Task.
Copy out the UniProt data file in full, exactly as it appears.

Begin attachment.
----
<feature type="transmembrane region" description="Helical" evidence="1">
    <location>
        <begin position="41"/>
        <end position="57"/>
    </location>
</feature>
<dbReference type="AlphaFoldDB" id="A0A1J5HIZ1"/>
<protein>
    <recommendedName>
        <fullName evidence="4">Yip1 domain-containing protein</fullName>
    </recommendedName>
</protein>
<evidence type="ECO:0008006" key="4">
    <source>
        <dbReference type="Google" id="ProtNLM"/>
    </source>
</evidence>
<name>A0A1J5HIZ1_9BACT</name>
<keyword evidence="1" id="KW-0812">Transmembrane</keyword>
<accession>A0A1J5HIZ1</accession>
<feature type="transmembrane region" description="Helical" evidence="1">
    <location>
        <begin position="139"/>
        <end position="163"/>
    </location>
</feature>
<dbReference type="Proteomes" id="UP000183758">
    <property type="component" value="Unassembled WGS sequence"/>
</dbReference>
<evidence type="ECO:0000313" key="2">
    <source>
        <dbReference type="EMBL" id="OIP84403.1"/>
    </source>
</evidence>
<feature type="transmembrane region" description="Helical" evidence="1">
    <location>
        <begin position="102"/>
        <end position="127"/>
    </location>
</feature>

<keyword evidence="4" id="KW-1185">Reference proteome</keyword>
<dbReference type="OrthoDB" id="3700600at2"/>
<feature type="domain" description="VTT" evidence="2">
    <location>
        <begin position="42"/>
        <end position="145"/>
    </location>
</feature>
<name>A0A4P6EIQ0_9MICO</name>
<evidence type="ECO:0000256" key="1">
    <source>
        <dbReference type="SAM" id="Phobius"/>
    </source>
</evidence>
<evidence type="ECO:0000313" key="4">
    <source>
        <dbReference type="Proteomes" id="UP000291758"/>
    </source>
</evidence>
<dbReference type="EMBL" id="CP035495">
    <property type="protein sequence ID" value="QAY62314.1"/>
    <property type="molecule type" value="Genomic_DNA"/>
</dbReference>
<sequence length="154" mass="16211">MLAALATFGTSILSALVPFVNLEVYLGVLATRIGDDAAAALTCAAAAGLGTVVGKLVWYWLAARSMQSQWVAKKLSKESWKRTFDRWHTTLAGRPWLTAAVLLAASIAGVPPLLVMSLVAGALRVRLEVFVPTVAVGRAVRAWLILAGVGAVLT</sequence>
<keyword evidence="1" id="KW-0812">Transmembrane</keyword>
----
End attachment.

<feature type="transmembrane region" description="Helical" evidence="1">
    <location>
        <begin position="41"/>
        <end position="57"/>
    </location>
</feature>
<dbReference type="AlphaFoldDB" id="A0A1J5HIZ1"/>
<protein>
    <recommendedName>
        <fullName evidence="4">Yip1 domain-containing protein</fullName>
    </recommendedName>
</protein>
<evidence type="ECO:0008006" key="4">
    <source>
        <dbReference type="Google" id="ProtNLM"/>
    </source>
</evidence>
<name>A0A1J5HIZ1_9BACT</name>
<keyword evidence="1" id="KW-0812">Transmembrane</keyword>
<accession>A0A1J5HIZ1</accession>
<feature type="transmembrane region" description="Helical" evidence="1">
    <location>
        <begin position="139"/>
        <end position="163"/>
    </location>
</feature>
<dbReference type="Proteomes" id="UP000183758">
    <property type="component" value="Unassembled WGS sequence"/>
</dbReference>
<evidence type="ECO:0000313" key="2">
    <source>
        <dbReference type="EMBL" id="OIP84403.1"/>
    </source>
</evidence>
<feature type="transmembrane region" description="Helical" evidence="1">
    <location>
        <begin position="102"/>
        <end position="127"/>
    </location>
</feature>

<keyword evidence="4" id="KW-1185">Reference proteome</keyword>
<dbReference type="OrthoDB" id="3700600at2"/>
<feature type="domain" description="VTT" evidence="2">
    <location>
        <begin position="42"/>
        <end position="145"/>
    </location>
</feature>
<name>A0A4P6EIQ0_9MICO</name>
<evidence type="ECO:0000256" key="1">
    <source>
        <dbReference type="SAM" id="Phobius"/>
    </source>
</evidence>
<evidence type="ECO:0000313" key="4">
    <source>
        <dbReference type="Proteomes" id="UP000291758"/>
    </source>
</evidence>
<dbReference type="EMBL" id="CP035495">
    <property type="protein sequence ID" value="QAY62314.1"/>
    <property type="molecule type" value="Genomic_DNA"/>
</dbReference>
<sequence length="154" mass="16211">MLAALATFGTSILSALVPFVNLEVYLGVLATRIGDDAAAALTCAAAAGLGTVVGKLVWYWLAARSMQSQWVAKKLSKESWKRTFDRWHTTLAGRPWLTAAVLLAASIAGVPPLLVMSLVAGALRVRLEVFVPTVAVGRAVRAWLILAGVGAVLT</sequence>
<keyword evidence="1" id="KW-0812">Transmembrane</keyword>